Although it is our mission to prepare students for the 21st century, the way we do schooling was largely designed in the 19th century. The way most schools divide up time, knowledge, and learning just doesn’t make sense for many students – or for their teachers. Why not change that? Why not re-imagine schooling through hands-on, integrated, project- and problem-based approaches?

We know that far too many of our students do not have access to or are not prepared for advanced learning experiences in high school. There is some good work under way, such as Governor Raimondo’s Prepare Rhode Island and P-TECH initiatives – and we need to continue expanding opportunities. Persisting in challenging coursework is one of the best ways for our students to develop the social and emotional skills – the so-called “essential skills” – they will need for success in life. Let’s prepare our children for their futures, starting with early childhood fluency with words and numbers through a deep and engaging high-school course of study.

We need grade-level standards to ensure equity of access to the teaching and learning that prepares students for success in life, but these standards need not stifle innovation. We need tests that measure student progress so we know where our students stand, but these tests need not produce worry and fear. Assessment serves instruction – not the other way around – and the primary purpose of a test should be to provide the feedback that prompts a culture of constant growth.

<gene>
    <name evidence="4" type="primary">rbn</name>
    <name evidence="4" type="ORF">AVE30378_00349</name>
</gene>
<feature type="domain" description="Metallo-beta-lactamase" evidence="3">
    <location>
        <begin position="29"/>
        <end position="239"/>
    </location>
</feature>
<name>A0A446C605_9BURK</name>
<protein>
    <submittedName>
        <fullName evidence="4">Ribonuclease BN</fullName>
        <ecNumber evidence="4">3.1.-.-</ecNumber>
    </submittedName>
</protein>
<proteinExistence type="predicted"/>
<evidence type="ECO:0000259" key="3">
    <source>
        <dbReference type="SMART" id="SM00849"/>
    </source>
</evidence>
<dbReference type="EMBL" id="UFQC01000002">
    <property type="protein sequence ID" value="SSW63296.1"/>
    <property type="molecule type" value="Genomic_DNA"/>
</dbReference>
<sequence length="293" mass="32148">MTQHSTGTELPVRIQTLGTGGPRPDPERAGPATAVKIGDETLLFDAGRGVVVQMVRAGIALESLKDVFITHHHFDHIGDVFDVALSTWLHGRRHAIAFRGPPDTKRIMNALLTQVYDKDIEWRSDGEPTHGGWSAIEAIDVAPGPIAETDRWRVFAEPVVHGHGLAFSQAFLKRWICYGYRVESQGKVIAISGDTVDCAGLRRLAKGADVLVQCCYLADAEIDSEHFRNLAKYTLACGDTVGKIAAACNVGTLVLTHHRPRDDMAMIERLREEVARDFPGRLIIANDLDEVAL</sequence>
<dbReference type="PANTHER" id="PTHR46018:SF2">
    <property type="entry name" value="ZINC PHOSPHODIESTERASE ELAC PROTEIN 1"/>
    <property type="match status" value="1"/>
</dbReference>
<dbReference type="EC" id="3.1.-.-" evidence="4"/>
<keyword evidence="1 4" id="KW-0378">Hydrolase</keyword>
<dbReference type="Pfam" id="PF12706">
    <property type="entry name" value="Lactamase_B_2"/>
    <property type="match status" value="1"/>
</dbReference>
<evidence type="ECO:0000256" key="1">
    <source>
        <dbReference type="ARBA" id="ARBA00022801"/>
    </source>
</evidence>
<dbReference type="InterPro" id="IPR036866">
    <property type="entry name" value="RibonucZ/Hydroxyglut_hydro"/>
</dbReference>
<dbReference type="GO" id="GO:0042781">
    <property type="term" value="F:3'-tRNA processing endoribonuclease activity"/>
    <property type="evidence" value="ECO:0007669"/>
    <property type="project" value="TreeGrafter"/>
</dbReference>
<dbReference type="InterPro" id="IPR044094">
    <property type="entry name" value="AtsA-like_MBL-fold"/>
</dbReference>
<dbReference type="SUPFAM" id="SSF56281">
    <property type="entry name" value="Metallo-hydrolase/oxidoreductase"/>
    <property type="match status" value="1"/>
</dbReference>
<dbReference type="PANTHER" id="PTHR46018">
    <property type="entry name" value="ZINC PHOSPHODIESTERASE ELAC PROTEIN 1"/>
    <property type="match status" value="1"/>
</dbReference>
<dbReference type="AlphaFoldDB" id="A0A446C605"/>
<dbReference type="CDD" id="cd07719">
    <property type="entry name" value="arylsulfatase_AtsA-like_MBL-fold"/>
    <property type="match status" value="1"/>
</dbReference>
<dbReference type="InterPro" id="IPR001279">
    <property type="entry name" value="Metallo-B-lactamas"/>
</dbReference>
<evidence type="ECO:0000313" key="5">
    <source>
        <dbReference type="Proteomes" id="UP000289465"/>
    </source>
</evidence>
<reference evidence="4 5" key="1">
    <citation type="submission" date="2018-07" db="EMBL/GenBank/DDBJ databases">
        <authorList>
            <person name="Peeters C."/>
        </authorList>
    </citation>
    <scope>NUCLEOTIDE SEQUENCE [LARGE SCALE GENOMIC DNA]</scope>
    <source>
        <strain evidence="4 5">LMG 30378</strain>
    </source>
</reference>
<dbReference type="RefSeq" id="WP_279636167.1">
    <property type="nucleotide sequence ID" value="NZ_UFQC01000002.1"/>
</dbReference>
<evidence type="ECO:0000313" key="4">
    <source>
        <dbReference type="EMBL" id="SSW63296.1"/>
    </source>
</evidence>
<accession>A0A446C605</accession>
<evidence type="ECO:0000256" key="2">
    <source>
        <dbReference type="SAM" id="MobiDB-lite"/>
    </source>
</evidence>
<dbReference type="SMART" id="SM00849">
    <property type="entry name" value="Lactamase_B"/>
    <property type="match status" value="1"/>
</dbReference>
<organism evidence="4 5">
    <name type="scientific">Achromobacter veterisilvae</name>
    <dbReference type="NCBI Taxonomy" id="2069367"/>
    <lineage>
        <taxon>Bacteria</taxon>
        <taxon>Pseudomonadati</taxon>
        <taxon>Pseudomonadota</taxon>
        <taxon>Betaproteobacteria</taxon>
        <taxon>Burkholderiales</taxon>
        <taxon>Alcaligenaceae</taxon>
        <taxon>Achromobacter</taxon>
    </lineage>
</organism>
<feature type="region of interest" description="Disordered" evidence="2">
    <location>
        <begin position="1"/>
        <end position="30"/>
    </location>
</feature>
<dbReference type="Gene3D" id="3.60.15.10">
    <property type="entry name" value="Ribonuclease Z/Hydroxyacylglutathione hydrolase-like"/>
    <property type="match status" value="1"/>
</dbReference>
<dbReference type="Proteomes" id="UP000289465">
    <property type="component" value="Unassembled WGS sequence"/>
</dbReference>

Teachers, students, families, and principals would need additional autonomy and support to implement this kind of vision. What can we do to dramatically empower our school communities?

What if principals and their teacher leadership teams had the autonomy and authority to design and implement a school’s instructional program, including authority over budget and hiring decisions and freedom from the state and local rules and regulations that seem to constrict rather than enhance education? We would need shared leadership among a school’s principal and teachers, with the support of superintendents and school committees, anchored in partnerships with students and their families.

If we are serious about innovation and empowerment, why couldn’t we allow students to enroll in another district if the district had the space and wanted to welcome more students? One size doesn’t fit all. If we could provide opportunities for true autonomy, all schools would have the power to create learning environments that are so compelling no one would want to leave, even if they could.

These ideas are not new. For the past 20 years, Massachusetts has taken a similar approach, focusing on high standards and school empowerment. These are long-standing features present in all high-achieving organizations, not just in education. These are the ideas that could make our state and our economy strong.

Let’s create that culture of school leadership, feedback, innovation, and continuous improvement. If we give them the opportunity, I believe our teachers and students will achieve even more than we thought possible.